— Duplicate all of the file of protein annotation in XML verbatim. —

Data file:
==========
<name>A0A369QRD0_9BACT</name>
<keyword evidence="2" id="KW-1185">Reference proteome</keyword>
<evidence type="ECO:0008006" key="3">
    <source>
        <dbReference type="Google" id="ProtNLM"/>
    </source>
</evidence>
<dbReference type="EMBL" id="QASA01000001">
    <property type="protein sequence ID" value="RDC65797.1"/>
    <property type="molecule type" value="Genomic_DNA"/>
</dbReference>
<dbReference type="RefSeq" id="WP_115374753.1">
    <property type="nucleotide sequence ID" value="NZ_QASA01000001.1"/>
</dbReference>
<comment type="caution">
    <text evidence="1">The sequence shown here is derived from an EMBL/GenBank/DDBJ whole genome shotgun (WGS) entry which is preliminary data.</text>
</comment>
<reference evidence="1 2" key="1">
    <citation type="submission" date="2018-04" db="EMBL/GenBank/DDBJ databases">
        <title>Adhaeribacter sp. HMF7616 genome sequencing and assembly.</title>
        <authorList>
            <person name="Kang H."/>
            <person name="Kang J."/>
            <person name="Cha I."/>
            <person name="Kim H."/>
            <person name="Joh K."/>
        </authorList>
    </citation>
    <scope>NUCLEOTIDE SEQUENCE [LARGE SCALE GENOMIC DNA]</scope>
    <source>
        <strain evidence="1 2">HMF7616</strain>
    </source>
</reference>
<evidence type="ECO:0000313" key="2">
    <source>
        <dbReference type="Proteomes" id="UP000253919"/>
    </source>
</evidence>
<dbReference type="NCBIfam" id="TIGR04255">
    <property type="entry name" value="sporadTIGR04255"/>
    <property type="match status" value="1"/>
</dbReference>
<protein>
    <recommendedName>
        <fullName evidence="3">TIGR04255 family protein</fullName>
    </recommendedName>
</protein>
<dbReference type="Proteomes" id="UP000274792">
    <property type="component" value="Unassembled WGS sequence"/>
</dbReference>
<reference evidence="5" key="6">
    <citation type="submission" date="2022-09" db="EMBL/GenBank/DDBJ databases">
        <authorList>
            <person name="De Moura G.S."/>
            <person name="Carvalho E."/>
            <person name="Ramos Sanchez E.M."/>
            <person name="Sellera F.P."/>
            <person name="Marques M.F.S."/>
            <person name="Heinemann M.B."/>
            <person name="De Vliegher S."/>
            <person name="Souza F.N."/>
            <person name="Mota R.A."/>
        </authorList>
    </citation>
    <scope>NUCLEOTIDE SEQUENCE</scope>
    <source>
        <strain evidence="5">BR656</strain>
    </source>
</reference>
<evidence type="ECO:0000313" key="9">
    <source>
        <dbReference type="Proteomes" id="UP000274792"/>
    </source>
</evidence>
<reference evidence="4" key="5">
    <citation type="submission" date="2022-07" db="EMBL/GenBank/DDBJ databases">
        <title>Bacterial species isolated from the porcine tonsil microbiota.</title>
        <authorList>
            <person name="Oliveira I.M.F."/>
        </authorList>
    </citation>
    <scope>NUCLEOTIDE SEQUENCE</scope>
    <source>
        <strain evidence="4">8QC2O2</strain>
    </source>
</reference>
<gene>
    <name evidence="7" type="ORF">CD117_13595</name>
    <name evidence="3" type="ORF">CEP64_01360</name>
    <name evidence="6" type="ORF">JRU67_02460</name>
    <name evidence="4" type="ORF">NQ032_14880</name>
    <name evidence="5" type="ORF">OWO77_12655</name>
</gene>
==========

<name>A0A369QRD0_9BACT</name>
<keyword evidence="2" id="KW-1185">Reference proteome</keyword>
<evidence type="ECO:0008006" key="3">
    <source>
        <dbReference type="Google" id="ProtNLM"/>
    </source>
</evidence>
<dbReference type="EMBL" id="QASA01000001">
    <property type="protein sequence ID" value="RDC65797.1"/>
    <property type="molecule type" value="Genomic_DNA"/>
</dbReference>
<dbReference type="RefSeq" id="WP_115374753.1">
    <property type="nucleotide sequence ID" value="NZ_QASA01000001.1"/>
</dbReference>
<comment type="caution">
    <text evidence="1">The sequence shown here is derived from an EMBL/GenBank/DDBJ whole genome shotgun (WGS) entry which is preliminary data.</text>
</comment>
<reference evidence="1 2" key="1">
    <citation type="submission" date="2018-04" db="EMBL/GenBank/DDBJ databases">
        <title>Adhaeribacter sp. HMF7616 genome sequencing and assembly.</title>
        <authorList>
            <person name="Kang H."/>
            <person name="Kang J."/>
            <person name="Cha I."/>
            <person name="Kim H."/>
            <person name="Joh K."/>
        </authorList>
    </citation>
    <scope>NUCLEOTIDE SEQUENCE [LARGE SCALE GENOMIC DNA]</scope>
    <source>
        <strain evidence="1 2">HMF7616</strain>
    </source>
</reference>
<evidence type="ECO:0000313" key="2">
    <source>
        <dbReference type="Proteomes" id="UP000253919"/>
    </source>
</evidence>
<dbReference type="NCBIfam" id="TIGR04255">
    <property type="entry name" value="sporadTIGR04255"/>
    <property type="match status" value="1"/>
</dbReference>
<protein>
    <recommendedName>
        <fullName evidence="3">TIGR04255 family protein</fullName>
    </recommendedName>
</protein>
<dbReference type="Proteomes" id="UP000274792">
    <property type="component" value="Unassembled WGS sequence"/>
</dbReference>
<reference evidence="5" key="6">
    <citation type="submission" date="2022-09" db="EMBL/GenBank/DDBJ databases">
        <authorList>
            <person name="De Moura G.S."/>
            <person name="Carvalho E."/>
            <person name="Ramos Sanchez E.M."/>
            <person name="Sellera F.P."/>
            <person name="Marques M.F.S."/>
            <person name="Heinemann M.B."/>
            <person name="De Vliegher S."/>
            <person name="Souza F.N."/>
            <person name="Mota R.A."/>
        </authorList>
    </citation>
    <scope>NUCLEOTIDE SEQUENCE</scope>
    <source>
        <strain evidence="5">BR656</strain>
    </source>
</reference>
<evidence type="ECO:0000313" key="9">
    <source>
        <dbReference type="Proteomes" id="UP000274792"/>
    </source>
</evidence>
<reference evidence="4" key="5">
    <citation type="submission" date="2022-07" db="EMBL/GenBank/DDBJ databases">
        <title>Bacterial species isolated from the porcine tonsil microbiota.</title>
        <authorList>
            <person name="Oliveira I.M.F."/>
        </authorList>
    </citation>
    <scope>NUCLEOTIDE SEQUENCE</scope>
    <source>
        <strain evidence="4">8QC2O2</strain>
    </source>
</reference>
<gene>
    <name evidence="7" type="ORF">CD117_13595</name>
    <name evidence="3" type="ORF">CEP64_01360</name>
    <name evidence="6" type="ORF">JRU67_02460</name>
    <name evidence="4" type="ORF">NQ032_14880</name>
    <name evidence="5" type="ORF">OWO77_12655</name>
</gene>